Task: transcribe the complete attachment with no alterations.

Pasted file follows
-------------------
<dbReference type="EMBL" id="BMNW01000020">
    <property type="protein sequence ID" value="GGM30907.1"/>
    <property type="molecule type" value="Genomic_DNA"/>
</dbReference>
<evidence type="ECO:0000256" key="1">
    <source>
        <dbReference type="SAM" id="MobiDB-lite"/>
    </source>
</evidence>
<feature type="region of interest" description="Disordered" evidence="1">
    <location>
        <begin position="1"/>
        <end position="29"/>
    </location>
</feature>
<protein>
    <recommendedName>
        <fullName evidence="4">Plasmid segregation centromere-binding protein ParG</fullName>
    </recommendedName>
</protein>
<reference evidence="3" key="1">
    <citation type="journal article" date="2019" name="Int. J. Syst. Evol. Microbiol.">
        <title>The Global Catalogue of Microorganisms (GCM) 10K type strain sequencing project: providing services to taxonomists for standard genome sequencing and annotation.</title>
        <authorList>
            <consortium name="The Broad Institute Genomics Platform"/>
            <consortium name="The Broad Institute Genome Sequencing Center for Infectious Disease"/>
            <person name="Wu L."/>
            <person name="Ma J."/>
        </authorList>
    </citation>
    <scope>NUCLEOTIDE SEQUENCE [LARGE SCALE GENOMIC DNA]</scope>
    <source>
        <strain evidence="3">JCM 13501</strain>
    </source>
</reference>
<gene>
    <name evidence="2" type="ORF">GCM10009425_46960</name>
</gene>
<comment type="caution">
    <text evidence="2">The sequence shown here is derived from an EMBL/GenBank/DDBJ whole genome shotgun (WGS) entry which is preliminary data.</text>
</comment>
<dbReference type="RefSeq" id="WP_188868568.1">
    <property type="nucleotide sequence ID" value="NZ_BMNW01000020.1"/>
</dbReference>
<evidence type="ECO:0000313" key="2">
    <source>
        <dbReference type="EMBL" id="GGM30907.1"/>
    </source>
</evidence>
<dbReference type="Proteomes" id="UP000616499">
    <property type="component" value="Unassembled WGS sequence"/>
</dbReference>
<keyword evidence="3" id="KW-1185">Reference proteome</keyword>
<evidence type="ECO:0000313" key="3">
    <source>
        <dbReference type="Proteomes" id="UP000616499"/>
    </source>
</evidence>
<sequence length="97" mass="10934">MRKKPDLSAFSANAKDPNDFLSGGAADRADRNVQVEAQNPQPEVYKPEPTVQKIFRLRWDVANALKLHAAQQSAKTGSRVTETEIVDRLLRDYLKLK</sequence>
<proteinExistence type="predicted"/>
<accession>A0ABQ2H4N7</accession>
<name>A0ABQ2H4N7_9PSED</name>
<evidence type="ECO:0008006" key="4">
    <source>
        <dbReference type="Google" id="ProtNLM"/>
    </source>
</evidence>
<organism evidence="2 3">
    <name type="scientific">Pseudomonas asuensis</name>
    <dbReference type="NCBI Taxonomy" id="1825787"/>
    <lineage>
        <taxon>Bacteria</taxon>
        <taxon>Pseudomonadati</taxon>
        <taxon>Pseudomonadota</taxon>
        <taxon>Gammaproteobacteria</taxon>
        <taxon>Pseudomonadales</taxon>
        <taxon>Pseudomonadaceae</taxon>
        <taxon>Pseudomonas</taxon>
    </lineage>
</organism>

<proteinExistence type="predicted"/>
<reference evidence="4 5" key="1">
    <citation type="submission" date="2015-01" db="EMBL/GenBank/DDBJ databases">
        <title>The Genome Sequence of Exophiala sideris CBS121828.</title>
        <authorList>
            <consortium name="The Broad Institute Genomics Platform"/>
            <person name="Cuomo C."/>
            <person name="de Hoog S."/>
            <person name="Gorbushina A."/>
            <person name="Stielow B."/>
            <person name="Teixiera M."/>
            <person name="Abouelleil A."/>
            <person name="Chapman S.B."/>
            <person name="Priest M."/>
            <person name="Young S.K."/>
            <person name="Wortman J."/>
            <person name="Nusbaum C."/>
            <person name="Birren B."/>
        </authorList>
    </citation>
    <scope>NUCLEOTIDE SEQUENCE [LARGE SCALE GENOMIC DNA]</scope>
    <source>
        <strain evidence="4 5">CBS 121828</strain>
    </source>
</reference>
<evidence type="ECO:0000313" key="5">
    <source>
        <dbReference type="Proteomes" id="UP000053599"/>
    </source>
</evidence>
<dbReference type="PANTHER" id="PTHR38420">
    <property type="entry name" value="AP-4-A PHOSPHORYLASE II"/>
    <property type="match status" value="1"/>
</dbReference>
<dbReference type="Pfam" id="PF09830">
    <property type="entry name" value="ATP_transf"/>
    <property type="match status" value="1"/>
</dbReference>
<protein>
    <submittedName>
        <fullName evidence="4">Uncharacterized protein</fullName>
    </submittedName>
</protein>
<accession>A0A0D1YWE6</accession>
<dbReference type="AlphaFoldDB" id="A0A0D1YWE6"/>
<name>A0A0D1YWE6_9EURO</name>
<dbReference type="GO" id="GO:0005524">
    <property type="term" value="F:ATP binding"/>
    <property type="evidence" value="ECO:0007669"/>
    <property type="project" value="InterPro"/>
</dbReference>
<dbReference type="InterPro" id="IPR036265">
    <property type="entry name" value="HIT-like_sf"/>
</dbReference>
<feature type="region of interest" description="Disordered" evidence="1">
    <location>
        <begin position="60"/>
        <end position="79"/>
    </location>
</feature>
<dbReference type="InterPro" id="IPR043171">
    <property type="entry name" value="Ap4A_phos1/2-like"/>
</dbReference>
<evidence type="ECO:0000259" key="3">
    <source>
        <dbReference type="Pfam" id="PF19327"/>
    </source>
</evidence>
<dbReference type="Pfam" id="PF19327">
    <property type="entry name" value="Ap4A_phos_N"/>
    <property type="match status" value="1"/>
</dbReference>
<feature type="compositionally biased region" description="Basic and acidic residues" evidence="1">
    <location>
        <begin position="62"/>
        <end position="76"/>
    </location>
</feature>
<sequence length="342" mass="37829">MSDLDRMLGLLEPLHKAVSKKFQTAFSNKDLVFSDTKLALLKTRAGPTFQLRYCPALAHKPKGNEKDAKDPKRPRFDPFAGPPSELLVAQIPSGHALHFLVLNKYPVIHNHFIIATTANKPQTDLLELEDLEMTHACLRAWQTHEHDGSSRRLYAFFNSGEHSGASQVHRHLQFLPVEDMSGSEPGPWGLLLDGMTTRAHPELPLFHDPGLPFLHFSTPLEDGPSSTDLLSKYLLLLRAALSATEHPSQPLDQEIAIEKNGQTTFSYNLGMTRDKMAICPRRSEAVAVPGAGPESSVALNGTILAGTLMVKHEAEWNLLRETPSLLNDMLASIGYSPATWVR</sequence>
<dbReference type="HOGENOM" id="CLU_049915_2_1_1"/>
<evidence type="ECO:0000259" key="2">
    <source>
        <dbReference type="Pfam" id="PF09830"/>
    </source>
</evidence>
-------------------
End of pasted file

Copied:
<dbReference type="EMBL" id="BMNW01000020">
    <property type="protein sequence ID" value="GGM30907.1"/>
    <property type="molecule type" value="Genomic_DNA"/>
</dbReference>
<evidence type="ECO:0000256" key="1">
    <source>
        <dbReference type="SAM" id="MobiDB-lite"/>
    </source>
</evidence>
<feature type="region of interest" description="Disordered" evidence="1">
    <location>
        <begin position="1"/>
        <end position="29"/>
    </location>
</feature>
<protein>
    <recommendedName>
        <fullName evidence="4">Plasmid segregation centromere-binding protein ParG</fullName>
    </recommendedName>
</protein>
<reference evidence="3" key="1">
    <citation type="journal article" date="2019" name="Int. J. Syst. Evol. Microbiol.">
        <title>The Global Catalogue of Microorganisms (GCM) 10K type strain sequencing project: providing services to taxonomists for standard genome sequencing and annotation.</title>
        <authorList>
            <consortium name="The Broad Institute Genomics Platform"/>
            <consortium name="The Broad Institute Genome Sequencing Center for Infectious Disease"/>
            <person name="Wu L."/>
            <person name="Ma J."/>
        </authorList>
    </citation>
    <scope>NUCLEOTIDE SEQUENCE [LARGE SCALE GENOMIC DNA]</scope>
    <source>
        <strain evidence="3">JCM 13501</strain>
    </source>
</reference>
<gene>
    <name evidence="2" type="ORF">GCM10009425_46960</name>
</gene>
<comment type="caution">
    <text evidence="2">The sequence shown here is derived from an EMBL/GenBank/DDBJ whole genome shotgun (WGS) entry which is preliminary data.</text>
</comment>
<dbReference type="RefSeq" id="WP_188868568.1">
    <property type="nucleotide sequence ID" value="NZ_BMNW01000020.1"/>
</dbReference>
<evidence type="ECO:0000313" key="2">
    <source>
        <dbReference type="EMBL" id="GGM30907.1"/>
    </source>
</evidence>
<dbReference type="Proteomes" id="UP000616499">
    <property type="component" value="Unassembled WGS sequence"/>
</dbReference>
<keyword evidence="3" id="KW-1185">Reference proteome</keyword>
<evidence type="ECO:0000313" key="3">
    <source>
        <dbReference type="Proteomes" id="UP000616499"/>
    </source>
</evidence>
<sequence length="97" mass="10934">MRKKPDLSAFSANAKDPNDFLSGGAADRADRNVQVEAQNPQPEVYKPEPTVQKIFRLRWDVANALKLHAAQQSAKTGSRVTETEIVDRLLRDYLKLK</sequence>
<proteinExistence type="predicted"/>
<accession>A0ABQ2H4N7</accession>
<name>A0ABQ2H4N7_9PSED</name>
<evidence type="ECO:0008006" key="4">
    <source>
        <dbReference type="Google" id="ProtNLM"/>
    </source>
</evidence>
<organism evidence="2 3">
    <name type="scientific">Pseudomonas asuensis</name>
    <dbReference type="NCBI Taxonomy" id="1825787"/>
    <lineage>
        <taxon>Bacteria</taxon>
        <taxon>Pseudomonadati</taxon>
        <taxon>Pseudomonadota</taxon>
        <taxon>Gammaproteobacteria</taxon>
        <taxon>Pseudomonadales</taxon>
        <taxon>Pseudomonadaceae</taxon>
        <taxon>Pseudomonas</taxon>
    </lineage>
</organism>

<proteinExistence type="predicted"/>
<reference evidence="4 5" key="1">
    <citation type="submission" date="2015-01" db="EMBL/GenBank/DDBJ databases">
        <title>The Genome Sequence of Exophiala sideris CBS121828.</title>
        <authorList>
            <consortium name="The Broad Institute Genomics Platform"/>
            <person name="Cuomo C."/>
            <person name="de Hoog S."/>
            <person name="Gorbushina A."/>
            <person name="Stielow B."/>
            <person name="Teixiera M."/>
            <person name="Abouelleil A."/>
            <person name="Chapman S.B."/>
            <person name="Priest M."/>
            <person name="Young S.K."/>
            <person name="Wortman J."/>
            <person name="Nusbaum C."/>
            <person name="Birren B."/>
        </authorList>
    </citation>
    <scope>NUCLEOTIDE SEQUENCE [LARGE SCALE GENOMIC DNA]</scope>
    <source>
        <strain evidence="4 5">CBS 121828</strain>
    </source>
</reference>
<evidence type="ECO:0000313" key="5">
    <source>
        <dbReference type="Proteomes" id="UP000053599"/>
    </source>
</evidence>
<dbReference type="PANTHER" id="PTHR38420">
    <property type="entry name" value="AP-4-A PHOSPHORYLASE II"/>
    <property type="match status" value="1"/>
</dbReference>
<dbReference type="Pfam" id="PF09830">
    <property type="entry name" value="ATP_transf"/>
    <property type="match status" value="1"/>
</dbReference>
<protein>
    <submittedName>
        <fullName evidence="4">Uncharacterized protein</fullName>
    </submittedName>
</protein>
<accession>A0A0D1YWE6</accession>
<dbReference type="AlphaFoldDB" id="A0A0D1YWE6"/>
<name>A0A0D1YWE6_9EURO</name>
<dbReference type="GO" id="GO:0005524">
    <property type="term" value="F:ATP binding"/>
    <property type="evidence" value="ECO:0007669"/>
    <property type="project" value="InterPro"/>
</dbReference>
<dbReference type="InterPro" id="IPR036265">
    <property type="entry name" value="HIT-like_sf"/>
</dbReference>
<feature type="region of interest" description="Disordered" evidence="1">
    <location>
        <begin position="60"/>
        <end position="79"/>
    </location>
</feature>
<dbReference type="InterPro" id="IPR043171">
    <property type="entry name" value="Ap4A_phos1/2-like"/>
</dbReference>
<evidence type="ECO:0000259" key="3">
    <source>
        <dbReference type="Pfam" id="PF19327"/>
    </source>
</evidence>
<dbReference type="Pfam" id="PF19327">
    <property type="entry name" value="Ap4A_phos_N"/>
    <property type="match status" value="1"/>
</dbReference>
<feature type="compositionally biased region" description="Basic and acidic residues" evidence="1">
    <location>
        <begin position="62"/>
        <end position="76"/>
    </location>
</feature>
<sequence length="342" mass="37829">MSDLDRMLGLLEPLHKAVSKKFQTAFSNKDLVFSDTKLALLKTRAGPTFQLRYCPALAHKPKGNEKDAKDPKRPRFDPFAGPPSELLVAQIPSGHALHFLVLNKYPVIHNHFIIATTANKPQTDLLELEDLEMTHACLRAWQTHEHDGSSRRLYAFFNSGEHSGASQVHRHLQFLPVEDMSGSEPGPWGLLLDGMTTRAHPELPLFHDPGLPFLHFSTPLEDGPSSTDLLSKYLLLLRAALSATEHPSQPLDQEIAIEKNGQTTFSYNLGMTRDKMAICPRRSEAVAVPGAGPESSVALNGTILAGTLMVKHEAEWNLLRETPSLLNDMLASIGYSPATWVR</sequence>
<dbReference type="HOGENOM" id="CLU_049915_2_1_1"/>
<evidence type="ECO:0000259" key="2">
    <source>
        <dbReference type="Pfam" id="PF09830"/>
    </source>
</evidence>